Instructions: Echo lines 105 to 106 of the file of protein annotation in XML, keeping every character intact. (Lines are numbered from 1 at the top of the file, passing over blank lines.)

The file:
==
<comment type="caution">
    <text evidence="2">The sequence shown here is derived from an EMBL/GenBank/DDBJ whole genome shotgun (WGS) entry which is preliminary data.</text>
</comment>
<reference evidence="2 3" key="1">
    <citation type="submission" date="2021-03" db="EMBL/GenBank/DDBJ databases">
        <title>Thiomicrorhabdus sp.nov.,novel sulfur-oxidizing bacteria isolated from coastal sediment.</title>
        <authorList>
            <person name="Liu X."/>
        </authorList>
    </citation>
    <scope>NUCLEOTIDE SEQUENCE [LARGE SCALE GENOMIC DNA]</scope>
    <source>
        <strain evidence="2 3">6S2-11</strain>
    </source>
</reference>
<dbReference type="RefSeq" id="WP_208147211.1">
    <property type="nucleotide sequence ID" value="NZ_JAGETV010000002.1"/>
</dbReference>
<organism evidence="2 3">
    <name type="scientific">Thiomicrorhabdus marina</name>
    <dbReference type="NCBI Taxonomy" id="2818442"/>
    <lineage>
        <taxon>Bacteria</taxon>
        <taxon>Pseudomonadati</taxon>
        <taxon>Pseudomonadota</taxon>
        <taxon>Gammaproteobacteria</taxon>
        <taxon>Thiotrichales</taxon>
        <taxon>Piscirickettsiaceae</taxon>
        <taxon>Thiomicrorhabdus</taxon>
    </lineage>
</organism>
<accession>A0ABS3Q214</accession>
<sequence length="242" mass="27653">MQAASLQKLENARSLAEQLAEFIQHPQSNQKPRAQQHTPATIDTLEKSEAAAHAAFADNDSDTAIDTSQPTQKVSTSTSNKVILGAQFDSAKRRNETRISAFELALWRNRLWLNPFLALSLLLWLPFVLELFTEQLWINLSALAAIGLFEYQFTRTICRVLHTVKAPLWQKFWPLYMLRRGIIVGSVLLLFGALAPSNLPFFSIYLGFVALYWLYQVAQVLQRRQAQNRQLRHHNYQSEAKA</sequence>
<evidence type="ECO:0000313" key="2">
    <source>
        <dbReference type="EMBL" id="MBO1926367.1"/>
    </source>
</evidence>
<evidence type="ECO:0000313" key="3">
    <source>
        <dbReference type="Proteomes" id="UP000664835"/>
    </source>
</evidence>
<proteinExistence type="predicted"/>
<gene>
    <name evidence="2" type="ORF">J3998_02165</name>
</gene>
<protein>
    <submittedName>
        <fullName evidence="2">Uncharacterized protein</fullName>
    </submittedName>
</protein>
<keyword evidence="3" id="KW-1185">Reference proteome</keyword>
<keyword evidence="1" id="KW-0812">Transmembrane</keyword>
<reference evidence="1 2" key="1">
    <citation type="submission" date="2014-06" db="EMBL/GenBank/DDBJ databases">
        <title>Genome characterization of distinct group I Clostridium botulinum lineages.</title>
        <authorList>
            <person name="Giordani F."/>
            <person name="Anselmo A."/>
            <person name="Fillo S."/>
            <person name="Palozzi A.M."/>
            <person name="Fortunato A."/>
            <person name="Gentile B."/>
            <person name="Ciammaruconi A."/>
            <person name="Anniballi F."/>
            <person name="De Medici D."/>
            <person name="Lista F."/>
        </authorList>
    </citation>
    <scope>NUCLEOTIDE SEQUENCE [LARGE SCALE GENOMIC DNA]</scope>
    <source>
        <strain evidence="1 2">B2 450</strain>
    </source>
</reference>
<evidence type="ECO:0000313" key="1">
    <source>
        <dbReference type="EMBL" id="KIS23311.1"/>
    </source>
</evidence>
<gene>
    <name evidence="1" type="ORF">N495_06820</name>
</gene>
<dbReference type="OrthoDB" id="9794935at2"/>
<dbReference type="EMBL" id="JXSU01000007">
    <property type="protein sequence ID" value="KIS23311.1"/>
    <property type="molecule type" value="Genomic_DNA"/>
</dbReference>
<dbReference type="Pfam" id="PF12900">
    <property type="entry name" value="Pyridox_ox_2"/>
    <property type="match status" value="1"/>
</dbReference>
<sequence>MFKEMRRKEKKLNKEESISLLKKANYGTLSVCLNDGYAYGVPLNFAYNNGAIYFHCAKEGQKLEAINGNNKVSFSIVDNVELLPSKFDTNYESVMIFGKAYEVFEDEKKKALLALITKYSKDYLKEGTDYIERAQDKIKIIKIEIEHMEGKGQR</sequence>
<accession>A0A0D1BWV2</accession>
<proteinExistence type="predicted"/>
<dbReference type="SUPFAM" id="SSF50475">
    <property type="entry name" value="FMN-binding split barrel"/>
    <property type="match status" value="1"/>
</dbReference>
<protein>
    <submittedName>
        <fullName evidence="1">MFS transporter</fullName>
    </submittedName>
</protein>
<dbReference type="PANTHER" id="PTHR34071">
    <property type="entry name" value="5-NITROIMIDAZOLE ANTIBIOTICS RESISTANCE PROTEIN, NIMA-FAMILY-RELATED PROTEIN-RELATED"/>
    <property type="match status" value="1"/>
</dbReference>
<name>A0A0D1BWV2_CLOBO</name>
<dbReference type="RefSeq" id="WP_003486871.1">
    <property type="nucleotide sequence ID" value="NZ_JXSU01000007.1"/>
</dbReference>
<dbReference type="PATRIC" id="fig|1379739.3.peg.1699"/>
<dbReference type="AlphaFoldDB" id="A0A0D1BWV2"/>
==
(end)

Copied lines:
<dbReference type="PANTHER" id="PTHR34071">
    <property type="entry name" value="5-NITROIMIDAZOLE ANTIBIOTICS RESISTANCE PROTEIN, NIMA-FAMILY-RELATED PROTEIN-RELATED"/>